The Interactive Classroom
New Rochelle, NY 10804
Pic-Jour Math is a guidebook for both teachers and parents to assist them in developing in children a unique understanding of the essential numerical equations taught at the elementary and middle school levels. The approach is multi-modal, integrating a visual, numerical, and linguistic mode of explanation at each step of problem solving. This multi-modal form responds to the diverse ways in which a multi-cultural society integrates information; it also recognizes the importance of addressing the multiplicity of individual learning styles.
This book is divided into two sections. The first section, a narrative, gives historical perspective to learning differences, the importance of spatial and tactile experiences in promoting mathematical comprehension, and the significance of encouraging children to express themselves through language and drawing. The second section, journal writing evaluations, offers examples of how teachers may appropriately use the journal evaluation form. The final section, and the core of the book, is a series of sample lessons for grades three through eight. The subjects covered in this final section range from whole numbers through introductory algebra. Every lesson targets one level of understanding for each major topic and gives readers suggestions on how these topics may be dynamically presented to students.
Within each topic a word problem is presented and solved in three correlated modes, with one mode reaffirming the other. The steps are all clearly defined. Each lesson in the guide presents the standard explanations of required algorithms (numerical expressions). Of course, there are many ways to prove these algorithms, and many materials which may be used to help students visualize this math. Pic-Jour Math offers samples that are most cogent to me, but readers are urged to view these samples as flexible tools with which they can create their own proofs.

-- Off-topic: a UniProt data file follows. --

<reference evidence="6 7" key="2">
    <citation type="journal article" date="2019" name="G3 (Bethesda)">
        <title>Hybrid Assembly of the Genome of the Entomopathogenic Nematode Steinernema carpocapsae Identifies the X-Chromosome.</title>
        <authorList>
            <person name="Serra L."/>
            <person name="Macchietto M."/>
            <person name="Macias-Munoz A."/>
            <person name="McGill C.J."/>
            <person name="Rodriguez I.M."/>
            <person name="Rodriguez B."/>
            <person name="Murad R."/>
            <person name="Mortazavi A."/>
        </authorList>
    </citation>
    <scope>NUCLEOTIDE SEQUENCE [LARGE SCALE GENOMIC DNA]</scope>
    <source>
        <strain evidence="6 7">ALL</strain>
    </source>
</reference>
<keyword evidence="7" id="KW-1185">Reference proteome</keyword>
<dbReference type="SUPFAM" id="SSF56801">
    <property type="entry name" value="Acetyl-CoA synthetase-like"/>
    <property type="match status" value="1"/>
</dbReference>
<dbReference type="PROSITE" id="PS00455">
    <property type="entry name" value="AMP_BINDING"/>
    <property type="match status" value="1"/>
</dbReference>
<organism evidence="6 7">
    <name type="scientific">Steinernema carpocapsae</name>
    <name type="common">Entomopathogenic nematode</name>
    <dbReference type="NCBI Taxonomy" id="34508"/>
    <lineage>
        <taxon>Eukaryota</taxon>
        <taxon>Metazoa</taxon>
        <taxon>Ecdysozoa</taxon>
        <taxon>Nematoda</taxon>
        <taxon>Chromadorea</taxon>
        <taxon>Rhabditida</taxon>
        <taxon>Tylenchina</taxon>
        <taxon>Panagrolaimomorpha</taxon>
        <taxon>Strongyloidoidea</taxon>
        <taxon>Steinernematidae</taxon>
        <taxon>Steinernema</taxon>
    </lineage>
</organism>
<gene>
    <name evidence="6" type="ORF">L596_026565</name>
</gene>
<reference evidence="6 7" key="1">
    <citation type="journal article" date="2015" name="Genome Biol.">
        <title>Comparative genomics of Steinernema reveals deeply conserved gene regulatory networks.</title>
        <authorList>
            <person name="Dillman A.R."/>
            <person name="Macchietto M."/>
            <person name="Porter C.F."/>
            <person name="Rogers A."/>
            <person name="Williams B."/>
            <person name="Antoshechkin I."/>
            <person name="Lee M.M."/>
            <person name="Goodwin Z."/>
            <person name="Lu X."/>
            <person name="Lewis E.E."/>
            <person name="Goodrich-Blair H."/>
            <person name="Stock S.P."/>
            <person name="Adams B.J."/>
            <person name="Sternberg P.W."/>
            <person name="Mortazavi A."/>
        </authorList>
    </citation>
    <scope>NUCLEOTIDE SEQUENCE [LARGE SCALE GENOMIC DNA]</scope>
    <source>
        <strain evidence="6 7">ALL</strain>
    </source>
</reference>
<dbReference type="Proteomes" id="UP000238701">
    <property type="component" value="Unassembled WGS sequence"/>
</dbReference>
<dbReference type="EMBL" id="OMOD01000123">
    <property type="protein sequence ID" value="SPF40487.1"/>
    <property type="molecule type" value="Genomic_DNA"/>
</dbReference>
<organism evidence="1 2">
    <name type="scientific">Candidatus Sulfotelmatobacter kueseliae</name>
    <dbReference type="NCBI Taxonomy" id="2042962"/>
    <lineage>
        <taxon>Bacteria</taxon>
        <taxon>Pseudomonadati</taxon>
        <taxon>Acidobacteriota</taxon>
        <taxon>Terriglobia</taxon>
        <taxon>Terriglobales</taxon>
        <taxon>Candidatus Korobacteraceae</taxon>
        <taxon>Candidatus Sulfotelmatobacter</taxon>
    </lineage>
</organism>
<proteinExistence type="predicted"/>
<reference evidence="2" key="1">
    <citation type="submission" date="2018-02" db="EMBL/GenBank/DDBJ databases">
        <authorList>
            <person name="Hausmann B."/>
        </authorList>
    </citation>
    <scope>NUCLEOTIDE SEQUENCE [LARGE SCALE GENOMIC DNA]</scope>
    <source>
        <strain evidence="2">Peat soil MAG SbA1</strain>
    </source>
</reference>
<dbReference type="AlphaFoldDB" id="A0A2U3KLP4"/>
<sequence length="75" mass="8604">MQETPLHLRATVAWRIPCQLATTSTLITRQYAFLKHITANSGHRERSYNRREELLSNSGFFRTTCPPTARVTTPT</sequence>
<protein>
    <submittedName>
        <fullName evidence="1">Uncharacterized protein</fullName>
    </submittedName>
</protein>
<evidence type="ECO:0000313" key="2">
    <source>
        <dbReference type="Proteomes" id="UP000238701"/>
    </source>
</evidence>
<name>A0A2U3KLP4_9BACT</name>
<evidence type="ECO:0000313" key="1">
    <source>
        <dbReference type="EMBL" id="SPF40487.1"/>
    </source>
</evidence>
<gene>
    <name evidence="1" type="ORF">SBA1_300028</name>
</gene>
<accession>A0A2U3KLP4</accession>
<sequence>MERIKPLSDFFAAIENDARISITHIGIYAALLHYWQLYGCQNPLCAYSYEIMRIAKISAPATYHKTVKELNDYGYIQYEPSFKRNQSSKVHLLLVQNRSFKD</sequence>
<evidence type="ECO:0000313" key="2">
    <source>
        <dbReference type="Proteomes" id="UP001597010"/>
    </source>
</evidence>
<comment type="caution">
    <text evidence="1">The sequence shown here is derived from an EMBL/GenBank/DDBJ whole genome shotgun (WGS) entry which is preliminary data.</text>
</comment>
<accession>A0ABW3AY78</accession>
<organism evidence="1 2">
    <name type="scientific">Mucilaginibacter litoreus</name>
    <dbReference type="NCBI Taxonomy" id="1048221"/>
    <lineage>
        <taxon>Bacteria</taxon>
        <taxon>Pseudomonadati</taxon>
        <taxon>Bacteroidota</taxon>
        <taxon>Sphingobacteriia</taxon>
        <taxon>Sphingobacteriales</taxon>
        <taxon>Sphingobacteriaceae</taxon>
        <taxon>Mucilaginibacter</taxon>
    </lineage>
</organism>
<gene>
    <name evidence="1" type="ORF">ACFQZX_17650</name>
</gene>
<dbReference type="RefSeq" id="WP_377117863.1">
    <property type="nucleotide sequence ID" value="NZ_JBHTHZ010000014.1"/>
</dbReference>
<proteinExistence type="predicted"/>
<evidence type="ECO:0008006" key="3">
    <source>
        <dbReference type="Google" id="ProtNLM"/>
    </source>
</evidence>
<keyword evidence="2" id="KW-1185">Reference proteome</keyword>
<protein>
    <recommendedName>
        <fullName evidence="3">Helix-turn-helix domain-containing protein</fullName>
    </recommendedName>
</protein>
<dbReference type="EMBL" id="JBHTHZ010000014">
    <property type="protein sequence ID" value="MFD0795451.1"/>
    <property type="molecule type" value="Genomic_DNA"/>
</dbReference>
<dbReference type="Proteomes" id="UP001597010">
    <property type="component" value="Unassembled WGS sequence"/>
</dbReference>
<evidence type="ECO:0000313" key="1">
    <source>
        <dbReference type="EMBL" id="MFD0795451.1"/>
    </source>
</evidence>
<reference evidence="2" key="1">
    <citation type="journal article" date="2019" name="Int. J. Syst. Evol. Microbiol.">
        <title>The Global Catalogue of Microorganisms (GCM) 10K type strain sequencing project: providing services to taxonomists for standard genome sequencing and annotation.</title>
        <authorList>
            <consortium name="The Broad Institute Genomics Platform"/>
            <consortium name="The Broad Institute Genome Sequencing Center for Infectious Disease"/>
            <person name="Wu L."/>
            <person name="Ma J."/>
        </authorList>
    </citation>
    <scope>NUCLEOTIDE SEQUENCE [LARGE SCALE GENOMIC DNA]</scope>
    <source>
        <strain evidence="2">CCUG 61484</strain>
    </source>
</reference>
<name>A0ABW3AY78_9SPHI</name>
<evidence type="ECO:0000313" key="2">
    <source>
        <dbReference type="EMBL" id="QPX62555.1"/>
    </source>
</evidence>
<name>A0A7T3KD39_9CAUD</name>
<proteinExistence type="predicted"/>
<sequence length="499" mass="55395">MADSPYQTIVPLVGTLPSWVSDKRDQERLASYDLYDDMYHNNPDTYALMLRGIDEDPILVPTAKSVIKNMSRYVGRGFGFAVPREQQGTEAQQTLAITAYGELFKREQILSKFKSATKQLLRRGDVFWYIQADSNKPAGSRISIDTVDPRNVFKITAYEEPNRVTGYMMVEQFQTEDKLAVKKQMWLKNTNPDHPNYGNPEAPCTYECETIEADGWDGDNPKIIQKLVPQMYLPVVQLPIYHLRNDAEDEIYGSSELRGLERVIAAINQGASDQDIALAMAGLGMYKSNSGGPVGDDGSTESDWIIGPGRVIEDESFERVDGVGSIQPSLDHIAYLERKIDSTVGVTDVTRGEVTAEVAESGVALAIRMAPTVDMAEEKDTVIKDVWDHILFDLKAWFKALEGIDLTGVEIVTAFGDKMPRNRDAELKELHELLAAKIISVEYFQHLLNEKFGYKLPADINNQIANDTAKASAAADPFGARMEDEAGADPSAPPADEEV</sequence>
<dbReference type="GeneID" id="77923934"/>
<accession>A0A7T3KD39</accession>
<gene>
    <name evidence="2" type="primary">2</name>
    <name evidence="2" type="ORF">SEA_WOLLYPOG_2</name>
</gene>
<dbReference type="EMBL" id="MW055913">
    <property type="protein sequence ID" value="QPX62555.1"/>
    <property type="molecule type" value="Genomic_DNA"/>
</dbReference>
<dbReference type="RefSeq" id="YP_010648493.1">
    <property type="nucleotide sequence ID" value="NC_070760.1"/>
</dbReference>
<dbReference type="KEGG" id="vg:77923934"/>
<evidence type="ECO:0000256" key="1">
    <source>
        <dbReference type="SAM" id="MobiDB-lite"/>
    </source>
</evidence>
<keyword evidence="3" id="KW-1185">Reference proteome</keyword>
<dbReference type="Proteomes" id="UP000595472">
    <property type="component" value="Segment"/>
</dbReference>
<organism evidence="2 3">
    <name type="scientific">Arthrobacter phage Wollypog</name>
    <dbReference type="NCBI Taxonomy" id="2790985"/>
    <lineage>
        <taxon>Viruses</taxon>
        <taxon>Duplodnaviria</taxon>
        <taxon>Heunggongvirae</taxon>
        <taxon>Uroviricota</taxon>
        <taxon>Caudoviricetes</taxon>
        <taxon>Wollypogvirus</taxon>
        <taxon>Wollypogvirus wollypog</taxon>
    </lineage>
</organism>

Pic-Jour Math strives to accomplish a number of goals. The first goal encourages teachers and parents to open their minds to a multi-modal approach in teaching math in grades three through eight. As teachers become comfortable with this method, they will be more able to help students visualize math rather than learn by rote.
The second goal, aligned with the first, encourages teachers to create a learning environment which urges children to express their understanding of math in a variety of modes. By stimulating students to draw, verbalize and write, instructors can help them bridge the gap between understanding math using manipulatives and applying that understanding to math alone. Teachers can use the students’ drawings, numbers, and journal writing in a variety of formats, including as a diagnostic tool to follow their thinking and to see where they may be confused. Students will feel more empowered because they will now be able to identify for themselves what they understand and where they may be having difficulty. The likelihood of students both owning the information and retaining it in long-term memory is far greater when they can actively participate and freely express themselves in the learning process.
A third goal suggests to both teachers and students that standard algorithms which have been taken at face value for too long, may be challenged and understood by children in grades three through eight. For example, it can be satisfying and fun to discover why the reciprocal function is used in the division of fractions or why pi equals approximately 3.14. As students learn to appreciate the search for answers, they may then be motivated to develop their own solutions to a variety of mathematical problems.